after the complicated start with ROFI, i decided to build my own biped from scratch but never really found the time and focus to do it. but then i came across “bob the biped” by bajdi over on letsmakerobots and i fell in love. immediately.

this guy has really done a great job designing a simple, working and cure biped that really is charming. the design principles fascinated my from the first second. he just used four servos, to on each side connected by an L upside down. the foot servo is used to shift the center of gravity, the hip servo is used to move to bot forward. the other side is working in a mirrored fashion, preparing the next move, so to speak.

also, the software is really nice as it produces the gait pattern parametrically and he also shared the source code. the gait pattern is actually one of the things that were too complicated with ROFI, esp since the original inventor’s design also included arduino, android and c# software.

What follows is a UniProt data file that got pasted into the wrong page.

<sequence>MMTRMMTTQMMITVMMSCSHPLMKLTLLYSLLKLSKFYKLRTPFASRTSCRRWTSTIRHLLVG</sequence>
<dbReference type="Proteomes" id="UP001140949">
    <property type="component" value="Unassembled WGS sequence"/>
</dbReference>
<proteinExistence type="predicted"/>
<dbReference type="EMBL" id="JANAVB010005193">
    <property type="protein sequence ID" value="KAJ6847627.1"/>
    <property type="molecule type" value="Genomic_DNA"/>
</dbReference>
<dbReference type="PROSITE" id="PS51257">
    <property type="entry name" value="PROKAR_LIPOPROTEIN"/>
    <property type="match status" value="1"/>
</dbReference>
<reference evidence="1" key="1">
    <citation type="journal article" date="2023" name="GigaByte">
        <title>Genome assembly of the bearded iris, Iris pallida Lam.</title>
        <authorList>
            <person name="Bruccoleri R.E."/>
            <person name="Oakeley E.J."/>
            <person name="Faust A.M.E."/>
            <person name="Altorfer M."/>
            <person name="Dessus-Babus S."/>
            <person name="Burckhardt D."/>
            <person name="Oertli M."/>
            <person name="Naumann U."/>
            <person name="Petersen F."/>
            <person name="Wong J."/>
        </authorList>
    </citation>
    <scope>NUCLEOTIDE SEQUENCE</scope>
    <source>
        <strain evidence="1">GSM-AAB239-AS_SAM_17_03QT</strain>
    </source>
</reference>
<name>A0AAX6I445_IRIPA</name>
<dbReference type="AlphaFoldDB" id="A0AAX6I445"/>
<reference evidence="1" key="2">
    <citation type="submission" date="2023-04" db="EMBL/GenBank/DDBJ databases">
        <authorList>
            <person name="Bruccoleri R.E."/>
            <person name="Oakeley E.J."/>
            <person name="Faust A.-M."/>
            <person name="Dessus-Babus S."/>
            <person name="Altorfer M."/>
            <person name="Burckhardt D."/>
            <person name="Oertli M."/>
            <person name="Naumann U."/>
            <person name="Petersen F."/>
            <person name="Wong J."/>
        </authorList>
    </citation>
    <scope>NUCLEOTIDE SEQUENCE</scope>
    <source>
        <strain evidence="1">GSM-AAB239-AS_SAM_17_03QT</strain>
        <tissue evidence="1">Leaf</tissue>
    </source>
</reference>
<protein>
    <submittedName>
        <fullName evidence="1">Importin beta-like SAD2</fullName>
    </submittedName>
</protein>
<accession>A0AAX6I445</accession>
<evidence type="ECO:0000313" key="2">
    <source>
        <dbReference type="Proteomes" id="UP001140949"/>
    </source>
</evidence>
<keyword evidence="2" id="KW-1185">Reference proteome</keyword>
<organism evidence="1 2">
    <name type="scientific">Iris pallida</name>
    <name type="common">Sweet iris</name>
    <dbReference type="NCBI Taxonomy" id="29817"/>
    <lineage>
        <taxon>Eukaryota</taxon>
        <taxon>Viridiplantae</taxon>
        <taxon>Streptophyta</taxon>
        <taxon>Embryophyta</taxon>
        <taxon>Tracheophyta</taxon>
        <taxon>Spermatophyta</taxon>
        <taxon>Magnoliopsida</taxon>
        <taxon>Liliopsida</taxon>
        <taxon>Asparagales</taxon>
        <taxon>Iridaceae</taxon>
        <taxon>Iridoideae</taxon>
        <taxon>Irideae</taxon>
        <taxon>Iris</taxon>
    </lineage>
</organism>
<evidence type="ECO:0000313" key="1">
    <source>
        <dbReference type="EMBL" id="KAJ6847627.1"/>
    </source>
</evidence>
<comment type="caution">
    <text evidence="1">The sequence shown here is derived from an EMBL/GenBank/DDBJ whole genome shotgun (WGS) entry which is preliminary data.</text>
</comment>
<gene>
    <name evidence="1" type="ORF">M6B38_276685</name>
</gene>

so, okay, i decided to build my own interpretation of the core design of bob, of course i don’t have a 3d printer yet, but to me the casing is just icing on the cake, i need to understand the mechanics, gravity implications and dynamics of the gait.

here’s how i started, one foot servo (nice mg996r, metal gear machine) connected to a hard-drive holder from an old pc: feet and legs

next, i attached an L shaped metal piece i had floating around to the servo horn of the hip:

leg and knee

then, i found some metal pieces that had fortunately the holes drilled in the right distance to actually fit the servos’ holes:

metal hips


now i coulddo a test connection of legs and hips (in the end you have to decompose the ensemble again to center the servos before finalising the build up):

hip, servos and legs